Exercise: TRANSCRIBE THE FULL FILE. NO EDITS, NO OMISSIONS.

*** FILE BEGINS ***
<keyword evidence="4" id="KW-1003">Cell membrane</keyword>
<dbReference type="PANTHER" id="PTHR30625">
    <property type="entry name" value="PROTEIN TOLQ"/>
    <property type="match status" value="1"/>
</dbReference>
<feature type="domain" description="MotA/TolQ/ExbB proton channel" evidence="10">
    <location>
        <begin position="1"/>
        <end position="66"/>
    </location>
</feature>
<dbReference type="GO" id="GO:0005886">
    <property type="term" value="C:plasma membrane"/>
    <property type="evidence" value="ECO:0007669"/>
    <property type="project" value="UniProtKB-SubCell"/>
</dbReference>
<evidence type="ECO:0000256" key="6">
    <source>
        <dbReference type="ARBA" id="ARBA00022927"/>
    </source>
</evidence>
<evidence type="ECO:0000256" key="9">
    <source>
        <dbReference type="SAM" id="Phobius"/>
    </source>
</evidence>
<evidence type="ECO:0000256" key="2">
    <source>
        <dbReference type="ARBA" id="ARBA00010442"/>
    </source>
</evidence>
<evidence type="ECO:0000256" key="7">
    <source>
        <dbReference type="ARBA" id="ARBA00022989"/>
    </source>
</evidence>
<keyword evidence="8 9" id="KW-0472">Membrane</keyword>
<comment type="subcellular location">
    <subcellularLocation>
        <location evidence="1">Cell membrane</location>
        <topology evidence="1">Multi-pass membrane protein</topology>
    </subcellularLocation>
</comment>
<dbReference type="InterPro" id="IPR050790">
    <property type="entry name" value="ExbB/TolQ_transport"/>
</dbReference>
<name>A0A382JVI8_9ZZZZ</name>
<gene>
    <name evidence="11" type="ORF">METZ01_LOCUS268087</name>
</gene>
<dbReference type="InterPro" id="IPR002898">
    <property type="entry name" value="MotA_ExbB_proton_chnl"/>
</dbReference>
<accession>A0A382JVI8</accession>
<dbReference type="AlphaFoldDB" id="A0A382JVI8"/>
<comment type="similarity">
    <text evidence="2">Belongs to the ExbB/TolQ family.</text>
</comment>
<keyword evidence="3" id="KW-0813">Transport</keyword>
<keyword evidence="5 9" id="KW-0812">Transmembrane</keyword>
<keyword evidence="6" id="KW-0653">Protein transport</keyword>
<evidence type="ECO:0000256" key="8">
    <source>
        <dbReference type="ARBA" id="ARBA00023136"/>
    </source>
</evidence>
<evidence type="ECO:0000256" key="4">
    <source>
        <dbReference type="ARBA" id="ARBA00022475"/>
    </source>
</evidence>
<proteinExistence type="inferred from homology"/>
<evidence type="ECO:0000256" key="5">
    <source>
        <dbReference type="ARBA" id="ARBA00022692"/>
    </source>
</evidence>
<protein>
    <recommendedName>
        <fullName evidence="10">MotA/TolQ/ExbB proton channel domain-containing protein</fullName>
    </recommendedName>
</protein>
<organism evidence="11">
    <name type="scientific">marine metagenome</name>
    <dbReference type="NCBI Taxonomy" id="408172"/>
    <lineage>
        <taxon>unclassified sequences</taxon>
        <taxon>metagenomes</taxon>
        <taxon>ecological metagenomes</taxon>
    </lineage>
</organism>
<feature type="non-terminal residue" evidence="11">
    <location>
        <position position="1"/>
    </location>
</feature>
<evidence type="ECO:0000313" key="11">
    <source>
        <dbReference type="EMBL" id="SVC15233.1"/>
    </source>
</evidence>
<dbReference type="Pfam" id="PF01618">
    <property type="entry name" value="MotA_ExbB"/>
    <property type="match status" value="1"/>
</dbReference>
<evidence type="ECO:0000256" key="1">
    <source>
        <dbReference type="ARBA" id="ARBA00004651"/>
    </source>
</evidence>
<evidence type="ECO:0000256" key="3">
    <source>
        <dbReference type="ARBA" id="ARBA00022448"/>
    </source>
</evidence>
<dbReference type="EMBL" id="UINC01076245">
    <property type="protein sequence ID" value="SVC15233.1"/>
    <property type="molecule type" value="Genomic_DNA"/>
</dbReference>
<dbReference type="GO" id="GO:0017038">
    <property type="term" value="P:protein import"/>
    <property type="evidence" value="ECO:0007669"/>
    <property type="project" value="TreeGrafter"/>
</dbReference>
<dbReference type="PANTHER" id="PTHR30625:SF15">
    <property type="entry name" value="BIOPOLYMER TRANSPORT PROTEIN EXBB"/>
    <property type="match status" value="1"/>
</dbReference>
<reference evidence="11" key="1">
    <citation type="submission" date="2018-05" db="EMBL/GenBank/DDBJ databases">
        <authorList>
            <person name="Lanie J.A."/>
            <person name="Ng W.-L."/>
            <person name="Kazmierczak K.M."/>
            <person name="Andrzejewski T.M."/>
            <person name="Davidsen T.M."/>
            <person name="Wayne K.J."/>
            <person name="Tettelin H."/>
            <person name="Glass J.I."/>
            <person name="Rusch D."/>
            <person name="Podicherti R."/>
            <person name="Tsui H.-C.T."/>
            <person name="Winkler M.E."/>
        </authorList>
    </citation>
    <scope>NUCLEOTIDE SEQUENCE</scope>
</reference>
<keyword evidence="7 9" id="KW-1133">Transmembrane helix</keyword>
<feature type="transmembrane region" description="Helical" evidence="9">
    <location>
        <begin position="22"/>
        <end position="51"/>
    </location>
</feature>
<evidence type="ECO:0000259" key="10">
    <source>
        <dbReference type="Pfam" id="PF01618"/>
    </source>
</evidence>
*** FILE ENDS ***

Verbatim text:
<keyword evidence="4" id="KW-1003">Cell membrane</keyword>
<dbReference type="PANTHER" id="PTHR30625">
    <property type="entry name" value="PROTEIN TOLQ"/>
    <property type="match status" value="1"/>
</dbReference>
<feature type="domain" description="MotA/TolQ/ExbB proton channel" evidence="10">
    <location>
        <begin position="1"/>
        <end position="66"/>
    </location>
</feature>
<dbReference type="GO" id="GO:0005886">
    <property type="term" value="C:plasma membrane"/>
    <property type="evidence" value="ECO:0007669"/>
    <property type="project" value="UniProtKB-SubCell"/>
</dbReference>
<evidence type="ECO:0000256" key="6">
    <source>
        <dbReference type="ARBA" id="ARBA00022927"/>
    </source>
</evidence>
<evidence type="ECO:0000256" key="9">
    <source>
        <dbReference type="SAM" id="Phobius"/>
    </source>
</evidence>
<evidence type="ECO:0000256" key="2">
    <source>
        <dbReference type="ARBA" id="ARBA00010442"/>
    </source>
</evidence>
<evidence type="ECO:0000256" key="7">
    <source>
        <dbReference type="ARBA" id="ARBA00022989"/>
    </source>
</evidence>
<keyword evidence="8 9" id="KW-0472">Membrane</keyword>
<comment type="subcellular location">
    <subcellularLocation>
        <location evidence="1">Cell membrane</location>
        <topology evidence="1">Multi-pass membrane protein</topology>
    </subcellularLocation>
</comment>
<dbReference type="InterPro" id="IPR050790">
    <property type="entry name" value="ExbB/TolQ_transport"/>
</dbReference>
<name>A0A382JVI8_9ZZZZ</name>
<gene>
    <name evidence="11" type="ORF">METZ01_LOCUS268087</name>
</gene>
<dbReference type="InterPro" id="IPR002898">
    <property type="entry name" value="MotA_ExbB_proton_chnl"/>
</dbReference>
<accession>A0A382JVI8</accession>
<dbReference type="AlphaFoldDB" id="A0A382JVI8"/>
<comment type="similarity">
    <text evidence="2">Belongs to the ExbB/TolQ family.</text>
</comment>
<keyword evidence="3" id="KW-0813">Transport</keyword>
<keyword evidence="5 9" id="KW-0812">Transmembrane</keyword>
<keyword evidence="6" id="KW-0653">Protein transport</keyword>
<evidence type="ECO:0000256" key="8">
    <source>
        <dbReference type="ARBA" id="ARBA00023136"/>
    </source>
</evidence>
<evidence type="ECO:0000256" key="4">
    <source>
        <dbReference type="ARBA" id="ARBA00022475"/>
    </source>
</evidence>
<proteinExistence type="inferred from homology"/>
<evidence type="ECO:0000256" key="5">
    <source>
        <dbReference type="ARBA" id="ARBA00022692"/>
    </source>
</evidence>
<protein>
    <recommendedName>
        <fullName evidence="10">MotA/TolQ/ExbB proton channel domain-containing protein</fullName>
    </recommendedName>
</protein>
<organism evidence="11">
    <name type="scientific">marine metagenome</name>
    <dbReference type="NCBI Taxonomy" id="408172"/>
    <lineage>
        <taxon>unclassified sequences</taxon>
        <taxon>metagenomes</taxon>
        <taxon>ecological metagenomes</taxon>
    </lineage>
</organism>
<feature type="non-terminal residue" evidence="11">
    <location>
        <position position="1"/>
    </location>
</feature>
<evidence type="ECO:0000313" key="11">
    <source>
        <dbReference type="EMBL" id="SVC15233.1"/>
    </source>
</evidence>
<dbReference type="Pfam" id="PF01618">
    <property type="entry name" value="MotA_ExbB"/>
    <property type="match status" value="1"/>
</dbReference>
<evidence type="ECO:0000256" key="1">
    <source>
        <dbReference type="ARBA" id="ARBA00004651"/>
    </source>
</evidence>
<evidence type="ECO:0000256" key="3">
    <source>
        <dbReference type="ARBA" id="ARBA00022448"/>
    </source>
</evidence>
<dbReference type="EMBL" id="UINC01076245">
    <property type="protein sequence ID" value="SVC15233.1"/>
    <property type="molecule type" value="Genomic_DNA"/>
</dbReference>
<dbReference type="GO" id="GO:0017038">
    <property type="term" value="P:protein import"/>
    <property type="evidence" value="ECO:0007669"/>
    <property type="project" value="TreeGrafter"/>
</dbReference>
<dbReference type="PANTHER" id="PTHR30625:SF15">
    <property type="entry name" value="BIOPOLYMER TRANSPORT PROTEIN EXBB"/>
    <property type="match status" value="1"/>
</dbReference>
<reference evidence="11" key="1">
    <citation type="submission" date="2018-05" db="EMBL/GenBank/DDBJ databases">
        <authorList>
            <person name="Lanie J.A."/>
            <person name="Ng W.-L."/>
            <person name="Kazmierczak K.M."/>
            <person name="Andrzejewski T.M."/>
            <person name="Davidsen T.M."/>
            <person name="Wayne K.J."/>
            <person name="Tettelin H."/>
            <person name="Glass J.I."/>
            <person name="Rusch D."/>
            <person name="Podicherti R."/>
            <person name="Tsui H.-C.T."/>
            <person name="Winkler M.E."/>
        </authorList>
    </citation>
    <scope>NUCLEOTIDE SEQUENCE</scope>
</reference>
<keyword evidence="7 9" id="KW-1133">Transmembrane helix</keyword>
<feature type="transmembrane region" description="Helical" evidence="9">
    <location>
        <begin position="22"/>
        <end position="51"/>
    </location>
</feature>
<evidence type="ECO:0000259" key="10">
    <source>
        <dbReference type="Pfam" id="PF01618"/>
    </source>
</evidence>